Orange County supervisors are slated Tuesday to approve the Sheriff’s Department’s recommendation of a $25 million no-bid contract with the telecom giant Motorola to replace proprietary 1990s radio communications infrastructure used by virtually all law enforcement and emergency personnel across the county.

The contract – along with a separate $4 million no-bid contract with Motorola also up for a vote Tuesday – is part of a much larger, $140 million county project in which Motorola will overhaul the aging radio system, known officially as the 800 MHz Countywide Coordinated Communications System.

Only Motorola products can be used on the system, which the company was chosen to create in 1995 under a $70 million contract that later grew to $83 million.

As the 1990s-era equipment becomes obsolete, county supervisors and Hutchens – who oversees the radio system – have opted not to ask other companies what they could offer as a replacement system. The sheriff’s staff have said switching to a different company’s system would be costly and too disruptive to emergency communications.

Under the county’s price agreement with Motorola, handheld radios currently cost up to $5,800 each and motorcycle radios are up to $9,200 each. The upgrades also involve tens of millions of dollars to replace backbone infrastructure, like over 500 base radio stations.

The communications system is a critical component of emergency services in Orange County.

It’s used by all police and fire services across all 34 cities in Orange County, as well as paramedics, public works officials, state and federal agencies, and the police departments for universities, community college districts, and Santa Ana school police.

The system allows dozens of agencies to communicate with each another on specialized channels.

The two contracts up for approval Tuesday are $25 million for Motorola to replace obsolete radio equipment and $4.1 million for the firm to help program up to 18,000 end-user radio units.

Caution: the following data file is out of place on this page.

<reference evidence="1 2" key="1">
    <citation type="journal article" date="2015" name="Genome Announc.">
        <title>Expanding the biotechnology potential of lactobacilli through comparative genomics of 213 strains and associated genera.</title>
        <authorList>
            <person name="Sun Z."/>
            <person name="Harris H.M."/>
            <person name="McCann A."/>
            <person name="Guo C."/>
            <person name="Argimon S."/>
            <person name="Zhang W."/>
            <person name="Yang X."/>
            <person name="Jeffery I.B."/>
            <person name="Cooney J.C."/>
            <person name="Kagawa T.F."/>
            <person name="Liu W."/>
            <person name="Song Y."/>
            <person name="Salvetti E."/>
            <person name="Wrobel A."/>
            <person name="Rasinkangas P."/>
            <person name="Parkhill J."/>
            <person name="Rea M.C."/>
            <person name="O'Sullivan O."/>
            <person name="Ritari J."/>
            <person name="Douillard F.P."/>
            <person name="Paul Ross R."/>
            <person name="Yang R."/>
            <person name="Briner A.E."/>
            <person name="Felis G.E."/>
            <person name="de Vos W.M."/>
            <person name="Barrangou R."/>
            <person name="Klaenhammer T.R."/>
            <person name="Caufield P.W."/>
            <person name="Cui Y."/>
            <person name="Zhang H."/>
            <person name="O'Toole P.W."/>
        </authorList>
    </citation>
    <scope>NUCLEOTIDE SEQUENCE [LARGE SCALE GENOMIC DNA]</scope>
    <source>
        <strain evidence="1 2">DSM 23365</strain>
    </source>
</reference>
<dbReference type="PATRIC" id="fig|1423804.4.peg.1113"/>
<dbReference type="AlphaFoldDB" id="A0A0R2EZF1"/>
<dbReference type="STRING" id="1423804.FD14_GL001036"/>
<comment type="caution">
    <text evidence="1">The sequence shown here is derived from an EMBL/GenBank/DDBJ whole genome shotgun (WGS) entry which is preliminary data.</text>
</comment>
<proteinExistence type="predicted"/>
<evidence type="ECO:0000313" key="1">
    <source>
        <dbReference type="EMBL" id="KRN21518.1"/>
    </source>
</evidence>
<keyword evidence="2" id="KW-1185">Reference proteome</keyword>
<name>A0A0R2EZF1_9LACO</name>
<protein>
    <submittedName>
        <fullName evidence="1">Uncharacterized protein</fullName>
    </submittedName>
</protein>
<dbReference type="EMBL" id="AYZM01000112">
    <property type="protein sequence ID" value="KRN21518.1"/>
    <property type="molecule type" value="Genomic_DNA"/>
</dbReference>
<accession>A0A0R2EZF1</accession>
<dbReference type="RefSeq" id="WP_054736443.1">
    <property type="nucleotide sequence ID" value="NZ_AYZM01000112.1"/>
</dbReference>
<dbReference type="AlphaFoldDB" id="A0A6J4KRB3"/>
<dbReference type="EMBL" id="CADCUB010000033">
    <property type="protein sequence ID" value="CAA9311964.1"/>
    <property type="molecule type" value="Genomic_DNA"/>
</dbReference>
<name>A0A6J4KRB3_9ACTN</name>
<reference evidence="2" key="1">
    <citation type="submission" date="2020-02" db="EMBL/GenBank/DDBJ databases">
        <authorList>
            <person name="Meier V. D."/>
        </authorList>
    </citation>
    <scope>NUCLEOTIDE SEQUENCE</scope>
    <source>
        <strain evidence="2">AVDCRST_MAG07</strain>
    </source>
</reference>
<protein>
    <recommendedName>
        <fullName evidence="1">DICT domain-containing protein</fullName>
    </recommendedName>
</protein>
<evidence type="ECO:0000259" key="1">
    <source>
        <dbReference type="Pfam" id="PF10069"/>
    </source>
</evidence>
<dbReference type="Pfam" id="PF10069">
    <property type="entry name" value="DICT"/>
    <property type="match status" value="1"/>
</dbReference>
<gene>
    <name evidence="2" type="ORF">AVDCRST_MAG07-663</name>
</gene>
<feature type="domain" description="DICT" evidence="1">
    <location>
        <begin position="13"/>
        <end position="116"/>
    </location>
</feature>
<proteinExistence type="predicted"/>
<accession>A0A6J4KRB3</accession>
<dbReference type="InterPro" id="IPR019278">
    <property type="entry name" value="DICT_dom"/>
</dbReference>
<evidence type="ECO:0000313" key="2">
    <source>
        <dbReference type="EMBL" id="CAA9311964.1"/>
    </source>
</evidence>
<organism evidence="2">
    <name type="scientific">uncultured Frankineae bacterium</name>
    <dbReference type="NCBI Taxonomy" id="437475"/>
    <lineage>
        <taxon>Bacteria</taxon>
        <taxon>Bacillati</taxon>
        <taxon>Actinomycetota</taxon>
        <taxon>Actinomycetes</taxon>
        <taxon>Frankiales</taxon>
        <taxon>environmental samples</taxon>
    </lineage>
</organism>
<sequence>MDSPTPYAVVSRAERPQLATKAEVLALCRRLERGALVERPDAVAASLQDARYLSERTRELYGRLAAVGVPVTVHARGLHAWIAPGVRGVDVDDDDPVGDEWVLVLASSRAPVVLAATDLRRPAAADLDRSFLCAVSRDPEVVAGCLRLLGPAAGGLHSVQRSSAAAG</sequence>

The costs for the overall project, which includes the purchase of 20,000 radio units and equipment for 29 dispatch centers, are split between the various agencies that use the system.

Over $85 million will have been spent on the system since 2010, when the replacement project was first approved, through the middle of next year, according to county budget records.

The original contract was awarded by county supervisors after a competitive bid, and the system was deployed in phases between 1999 and 2001.

The system was anticipated to be reliable for the next decade and a half, until about 2015, according to the Sheriff’s Department.

But when it came time to start the process of replacing the aging infrastructure in 2010, the Sheriff’s Department – which manages the system – did not put the contract out to bid to see what other companies could offer.

Instead, county supervisors and Hutchens issued tens of millions of dollars in sole-source contracts to Motorola to replace and upgrade their infrastructure.

“No other [companies] have been contacted since the system is proprietary to Motorola,” the Sheriff’s Department wrote in its 2010 justification for not conducting a competitive bid for the system upgrades.

“There is no direct alternative [to Motorola],” the department wrote. It said Motorola’s prices “would be competitive” with competitors, but didn’t explain how it arrived at that conclusion.

Changing to a different company, the department added, would require “a complete replacement of the current system…which would be prohibitively expensive and unacceptably disruptive to Public Safety radio communications operations throughout the county.”

In its staff report about the $25 million contract up Tuesday, the Sheriff’s Department said the radio system “includes radio infrastructure that is at or near the end of its expected life and will be directly replaced with the current version of the same equipment, maintaining all existing features and functionality while continuing to utilize the existing network.”

Altogether, over $160 million has been spent on the Motorola system since mid-1998, according to county budget documents reviewed by Voice of OC. There was likely additional spending before that, but the information in online budgets doesn’t go back that far.

Another $29 million is budgeted for this fiscal year, which would bring the total spent to roughly $190 million as of the middle of next year, not including costs before July 1998.

The contract is with Motorola Solutions, whose main business is building communications systems for public agencies and private companies. It was formed when Motorola, Inc. was split into two publicly-traded companies in 2011.

Sheriff’s officials did not include the $140 million overall price tag for the project in their staff reports about the multi-million-dollar contracts that are part of the project. Robert Beaver, senior director of administrative services at the the Sheriff’s Department, provided the amount Saturday in response to emailed questions from Voice of OC.

The firm has no registered lobbyist with the county, and no references to the company showed up in a search of county-level campaign contributions since 2009, which includes supervisor and sheriff’s races.

Nick Gerda covers county government and Santa Ana for Voice of OC. You can contact him at

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